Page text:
Well, we’re selling that listening to your clients and understanding what they really need, and listening and having a conversation with prospects, you are able to understand how to solve a solution, and not just sell them the service you’re offering. Even if you’re not the person who can personally solve the solution, you know someone down the hall who can.
Jean Caragher: Tell me, which of your personal skills contributes most to your success at P&N?
Lexi McWiggins: Not that I get made fun of too much for this at the office, but I always try to have a positive attitude. A lot of times people come to the Marketing Department venting, and they have problems they need us to help solve. In some ways we are the face of the firm. We always need to have a positive attitude and outlook on whatever we’re tackling. Even when we’re stressed and we’re working crazy hours or we have a lot on our plates, we’re positive. We’re always cheering on our team members. The rest of the firm can easily see that. I try every day to make sure that I always have a good attitude, in spite of how busy we are. We’re always excited to say how great P&N is and really hopeful. If we’re excited about it, then they will be excited about it. That’s one of the things that I think helps me a lot.
Then, also offering excellent customer service. Our customer is our firm, it’s all the employees that work with us. If we continually show them what good customer service is, hopefully they are going to do the same thing and show our clients what good customer service is.
“If we continually show them what good customer service is, hopefully they are going to do the same thing and show our clients what good customer service is.”
Jean Caragher: That’s an example of treating other people in a way that you want to be treated in return.
Lexi McWiggins: Exactly.
Jean Caragher: It could be as simple as that, right? Now, I’m sure that you are building your network in accounting marketing, and you’re involved with AAM. What other factors or skills do you see in other marketers that make them successful?
Lexi McWiggins: It’s hard to pinpoint, because you have a very diverse set of skills in this day and age with marketing. Our team currently has five people, and we have five very wide variety of skill sets. I focus more on the graphic design areas, so I’m more the creative and, I guess, energetic side of the marketing process. I have a teammate who is an amazing editor and writer, so being able to diversify your skill set is important. Some of those things may include video editing, being able to design infographics. It might be content writing whenever your partner may have time. The partners at your firm may have time to only give you an outline for a blog post. If you’re able to write well you can take that blog post and make it great. I think those skill sets are definitely important.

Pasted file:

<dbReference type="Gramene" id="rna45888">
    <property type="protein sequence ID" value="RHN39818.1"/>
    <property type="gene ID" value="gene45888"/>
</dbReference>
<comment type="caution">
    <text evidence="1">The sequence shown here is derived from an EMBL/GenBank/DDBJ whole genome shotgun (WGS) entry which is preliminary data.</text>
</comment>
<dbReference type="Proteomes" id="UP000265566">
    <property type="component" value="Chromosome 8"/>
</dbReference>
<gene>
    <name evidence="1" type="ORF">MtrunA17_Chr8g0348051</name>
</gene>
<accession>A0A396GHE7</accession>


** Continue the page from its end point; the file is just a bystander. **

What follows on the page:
Our market is changing so much every day with technology. I personally set aside an hour or two every Monday and I do a tutorial of some sort. There are a couple of different websites that I use, and I log in every single Monday to learn something new, because you never know when you need it. You might not ever use it, but you never know.
Jean Caragher: That is an excellent time management tip, because we both know we have full weeks and the time can pass so quickly. You need to block off that appointment and stick to it. Otherwise, it doesn’t happen.
Lexi McWiggins: I block things off on my calendar all the time, even if it’s just me and my computer, because sometimes you really just need to dig deep into your projects to devote the attention that they need. Blocking time on the calendar is huge, and it does a favor for me.
Jean Caragher: Your winning the Rookie of the Year was due to what you’re achieving at P&N. You do a lot of events, so I’d like to talk about that a bit. Give us an idea of how many events the firm sponsors, what are the topics of those events, are they lead generators. How does that work at P&N?
Lexi McWiggins: We have three main markets that we do our events in. We try to host events throughout the year for our clients and prospects in our three larger offices. It serves two purposes. One, it’s to give our clients free CPE; we don’t charge for our events. Then, it’s also to get in front of our clients and say, “Hey, how you doing? How did it go last quarter, or what can I help you with this quarter?” You know, face-to-face, building relationships.
It also shows our prospects that we have very strong capabilities in certain areas. Our topics range everywhere from technology – we did a cyber-security seminar recently – to your traditional tax and accounting updates. We have a seminar coming up at the end of this month for government agencies, so we’ve invited all of our governmental clients. They’ll get eight hours of free CPE and be able to be heard by speakers throughout the state who have a lot to say that could help them in their jobs every day.
Jean Caragher: Now, this is hard work. I’m a fan of seminars, because it gets you face-to-face with your clients and people that you want as clients, but it’s hard to get the people in the seats. How many people are attending these events?
Lexi McWiggins: We typically have around 40 to 50 seminars a year. It doesn’t sound like a lot, but it is a lot.
Jean Caragher: Oh, it is a lot! Everybody, for the purposes of the recording, 40 to 50 events a year for P&N. That’s a tremendous amount.